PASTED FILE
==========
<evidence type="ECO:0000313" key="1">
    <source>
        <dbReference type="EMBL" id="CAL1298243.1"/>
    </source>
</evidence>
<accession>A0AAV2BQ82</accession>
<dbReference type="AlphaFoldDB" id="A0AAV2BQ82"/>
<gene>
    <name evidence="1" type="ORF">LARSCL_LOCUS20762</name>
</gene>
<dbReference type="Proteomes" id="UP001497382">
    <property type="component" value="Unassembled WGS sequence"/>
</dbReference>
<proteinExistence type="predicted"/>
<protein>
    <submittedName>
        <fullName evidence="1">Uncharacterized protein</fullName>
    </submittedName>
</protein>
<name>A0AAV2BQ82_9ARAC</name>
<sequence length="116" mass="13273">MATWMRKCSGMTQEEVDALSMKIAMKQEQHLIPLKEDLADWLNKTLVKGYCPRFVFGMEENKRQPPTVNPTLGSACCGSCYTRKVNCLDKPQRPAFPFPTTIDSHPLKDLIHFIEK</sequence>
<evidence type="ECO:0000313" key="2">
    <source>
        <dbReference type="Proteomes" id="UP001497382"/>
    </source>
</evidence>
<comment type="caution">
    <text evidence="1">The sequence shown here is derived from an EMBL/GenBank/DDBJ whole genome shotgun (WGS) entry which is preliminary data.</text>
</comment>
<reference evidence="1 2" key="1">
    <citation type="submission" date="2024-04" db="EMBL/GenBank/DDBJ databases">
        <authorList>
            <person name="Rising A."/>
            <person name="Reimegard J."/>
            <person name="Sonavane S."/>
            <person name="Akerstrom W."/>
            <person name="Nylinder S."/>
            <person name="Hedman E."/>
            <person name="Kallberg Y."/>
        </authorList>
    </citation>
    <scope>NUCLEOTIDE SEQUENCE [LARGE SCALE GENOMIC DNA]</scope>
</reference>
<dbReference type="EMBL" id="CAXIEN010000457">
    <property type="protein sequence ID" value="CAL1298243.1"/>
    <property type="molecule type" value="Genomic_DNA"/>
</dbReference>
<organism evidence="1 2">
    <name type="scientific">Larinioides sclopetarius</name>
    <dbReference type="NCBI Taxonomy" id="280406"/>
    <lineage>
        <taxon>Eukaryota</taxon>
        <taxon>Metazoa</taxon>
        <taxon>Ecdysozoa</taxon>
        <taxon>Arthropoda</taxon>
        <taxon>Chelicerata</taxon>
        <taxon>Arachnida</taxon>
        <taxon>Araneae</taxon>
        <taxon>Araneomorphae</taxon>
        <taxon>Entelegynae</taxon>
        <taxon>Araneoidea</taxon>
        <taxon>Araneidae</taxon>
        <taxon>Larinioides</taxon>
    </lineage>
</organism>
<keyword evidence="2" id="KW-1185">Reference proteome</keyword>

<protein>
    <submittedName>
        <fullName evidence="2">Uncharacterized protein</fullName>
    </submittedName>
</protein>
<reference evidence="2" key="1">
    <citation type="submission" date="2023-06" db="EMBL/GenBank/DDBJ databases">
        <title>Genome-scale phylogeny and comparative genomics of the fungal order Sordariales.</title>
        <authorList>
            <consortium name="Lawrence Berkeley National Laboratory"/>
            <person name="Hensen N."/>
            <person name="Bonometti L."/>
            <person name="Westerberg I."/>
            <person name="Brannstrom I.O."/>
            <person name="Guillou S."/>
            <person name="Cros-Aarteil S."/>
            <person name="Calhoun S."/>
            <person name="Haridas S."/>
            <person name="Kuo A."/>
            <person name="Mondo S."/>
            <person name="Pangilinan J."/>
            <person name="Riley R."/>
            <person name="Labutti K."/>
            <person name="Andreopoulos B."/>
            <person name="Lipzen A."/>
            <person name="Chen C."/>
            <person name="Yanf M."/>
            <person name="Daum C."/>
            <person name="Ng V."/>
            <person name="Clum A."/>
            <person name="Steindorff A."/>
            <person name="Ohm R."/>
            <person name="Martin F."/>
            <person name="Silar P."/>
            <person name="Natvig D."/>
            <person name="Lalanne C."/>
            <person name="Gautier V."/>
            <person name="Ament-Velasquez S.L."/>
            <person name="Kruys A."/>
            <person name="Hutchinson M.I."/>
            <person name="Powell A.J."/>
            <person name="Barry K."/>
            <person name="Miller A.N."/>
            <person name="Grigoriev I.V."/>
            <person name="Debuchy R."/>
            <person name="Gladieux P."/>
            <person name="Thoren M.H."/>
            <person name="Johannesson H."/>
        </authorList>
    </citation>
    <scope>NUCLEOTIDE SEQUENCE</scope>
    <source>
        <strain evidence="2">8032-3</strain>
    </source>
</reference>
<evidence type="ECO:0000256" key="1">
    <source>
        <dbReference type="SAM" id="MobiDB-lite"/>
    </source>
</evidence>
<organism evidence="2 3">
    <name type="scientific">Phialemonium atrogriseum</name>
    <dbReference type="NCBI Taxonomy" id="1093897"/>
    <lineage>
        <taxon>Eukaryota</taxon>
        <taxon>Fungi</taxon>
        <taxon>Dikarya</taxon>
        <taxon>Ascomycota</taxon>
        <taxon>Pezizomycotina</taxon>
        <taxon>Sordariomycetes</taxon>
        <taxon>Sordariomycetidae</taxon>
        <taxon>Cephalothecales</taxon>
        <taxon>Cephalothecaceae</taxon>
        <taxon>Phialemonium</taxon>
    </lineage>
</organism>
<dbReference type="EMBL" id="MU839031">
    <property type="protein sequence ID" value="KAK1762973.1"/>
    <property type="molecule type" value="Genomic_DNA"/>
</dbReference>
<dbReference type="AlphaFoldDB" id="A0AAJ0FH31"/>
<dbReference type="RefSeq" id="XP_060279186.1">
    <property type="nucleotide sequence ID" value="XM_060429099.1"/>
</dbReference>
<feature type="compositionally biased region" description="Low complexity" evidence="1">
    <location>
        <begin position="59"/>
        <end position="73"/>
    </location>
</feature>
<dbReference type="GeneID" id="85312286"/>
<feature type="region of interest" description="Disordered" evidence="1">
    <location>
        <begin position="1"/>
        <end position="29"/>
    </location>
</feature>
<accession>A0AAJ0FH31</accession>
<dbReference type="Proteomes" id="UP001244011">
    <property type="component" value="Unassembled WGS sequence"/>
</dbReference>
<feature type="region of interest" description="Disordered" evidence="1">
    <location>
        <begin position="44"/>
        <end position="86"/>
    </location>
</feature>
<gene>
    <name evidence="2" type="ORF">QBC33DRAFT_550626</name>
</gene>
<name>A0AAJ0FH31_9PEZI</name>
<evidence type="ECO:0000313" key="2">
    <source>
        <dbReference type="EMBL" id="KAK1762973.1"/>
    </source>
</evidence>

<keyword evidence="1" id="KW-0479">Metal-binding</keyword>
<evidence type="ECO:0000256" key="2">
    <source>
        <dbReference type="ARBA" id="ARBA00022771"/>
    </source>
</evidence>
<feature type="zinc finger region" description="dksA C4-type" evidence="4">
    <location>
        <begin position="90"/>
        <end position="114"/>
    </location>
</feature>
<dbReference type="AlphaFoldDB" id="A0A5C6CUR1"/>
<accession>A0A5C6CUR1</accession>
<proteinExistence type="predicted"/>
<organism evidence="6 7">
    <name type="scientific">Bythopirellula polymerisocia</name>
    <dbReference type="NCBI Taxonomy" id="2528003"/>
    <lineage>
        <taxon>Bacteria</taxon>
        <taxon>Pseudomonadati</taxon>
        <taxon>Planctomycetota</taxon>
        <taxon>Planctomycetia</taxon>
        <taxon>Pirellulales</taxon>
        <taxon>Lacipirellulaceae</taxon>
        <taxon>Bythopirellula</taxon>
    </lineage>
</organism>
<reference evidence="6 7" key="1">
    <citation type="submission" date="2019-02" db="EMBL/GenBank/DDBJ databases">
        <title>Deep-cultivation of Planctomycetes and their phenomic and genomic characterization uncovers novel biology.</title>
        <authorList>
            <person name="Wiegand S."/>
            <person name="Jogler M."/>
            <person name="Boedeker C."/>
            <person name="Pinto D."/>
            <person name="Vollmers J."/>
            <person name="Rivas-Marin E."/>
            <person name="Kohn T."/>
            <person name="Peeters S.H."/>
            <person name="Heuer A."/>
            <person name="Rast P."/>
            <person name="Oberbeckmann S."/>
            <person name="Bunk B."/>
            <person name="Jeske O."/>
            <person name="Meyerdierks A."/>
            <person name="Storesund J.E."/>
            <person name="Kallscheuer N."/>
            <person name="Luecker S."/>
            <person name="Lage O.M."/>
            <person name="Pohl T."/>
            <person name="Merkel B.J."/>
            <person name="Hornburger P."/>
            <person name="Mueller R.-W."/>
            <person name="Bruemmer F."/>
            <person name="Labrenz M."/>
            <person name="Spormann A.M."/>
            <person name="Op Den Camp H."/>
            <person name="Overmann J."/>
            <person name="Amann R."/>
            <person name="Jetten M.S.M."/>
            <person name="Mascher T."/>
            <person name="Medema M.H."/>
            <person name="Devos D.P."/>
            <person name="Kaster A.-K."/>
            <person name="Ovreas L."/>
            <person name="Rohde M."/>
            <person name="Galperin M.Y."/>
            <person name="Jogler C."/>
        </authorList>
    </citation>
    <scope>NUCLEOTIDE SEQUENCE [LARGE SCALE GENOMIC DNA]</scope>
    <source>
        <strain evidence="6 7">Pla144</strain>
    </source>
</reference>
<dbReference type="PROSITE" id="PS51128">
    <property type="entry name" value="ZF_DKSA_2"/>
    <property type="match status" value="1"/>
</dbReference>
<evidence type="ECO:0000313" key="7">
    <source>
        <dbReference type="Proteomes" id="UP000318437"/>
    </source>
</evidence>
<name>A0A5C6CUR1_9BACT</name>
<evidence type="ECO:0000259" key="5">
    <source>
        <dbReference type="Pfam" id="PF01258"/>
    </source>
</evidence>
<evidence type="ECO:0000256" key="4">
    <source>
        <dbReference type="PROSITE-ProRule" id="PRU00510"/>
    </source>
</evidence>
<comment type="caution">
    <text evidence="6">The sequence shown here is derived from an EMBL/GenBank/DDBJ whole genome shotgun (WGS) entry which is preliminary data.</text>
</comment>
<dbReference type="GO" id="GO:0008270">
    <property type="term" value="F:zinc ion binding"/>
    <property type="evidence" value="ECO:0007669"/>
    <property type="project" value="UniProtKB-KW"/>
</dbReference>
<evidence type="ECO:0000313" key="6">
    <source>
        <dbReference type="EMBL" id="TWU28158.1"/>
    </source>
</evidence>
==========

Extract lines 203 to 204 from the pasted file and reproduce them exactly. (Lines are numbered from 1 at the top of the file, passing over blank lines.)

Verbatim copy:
        <taxon>Pseudomonadati</taxon>
        <taxon>Planctomycetota</taxon>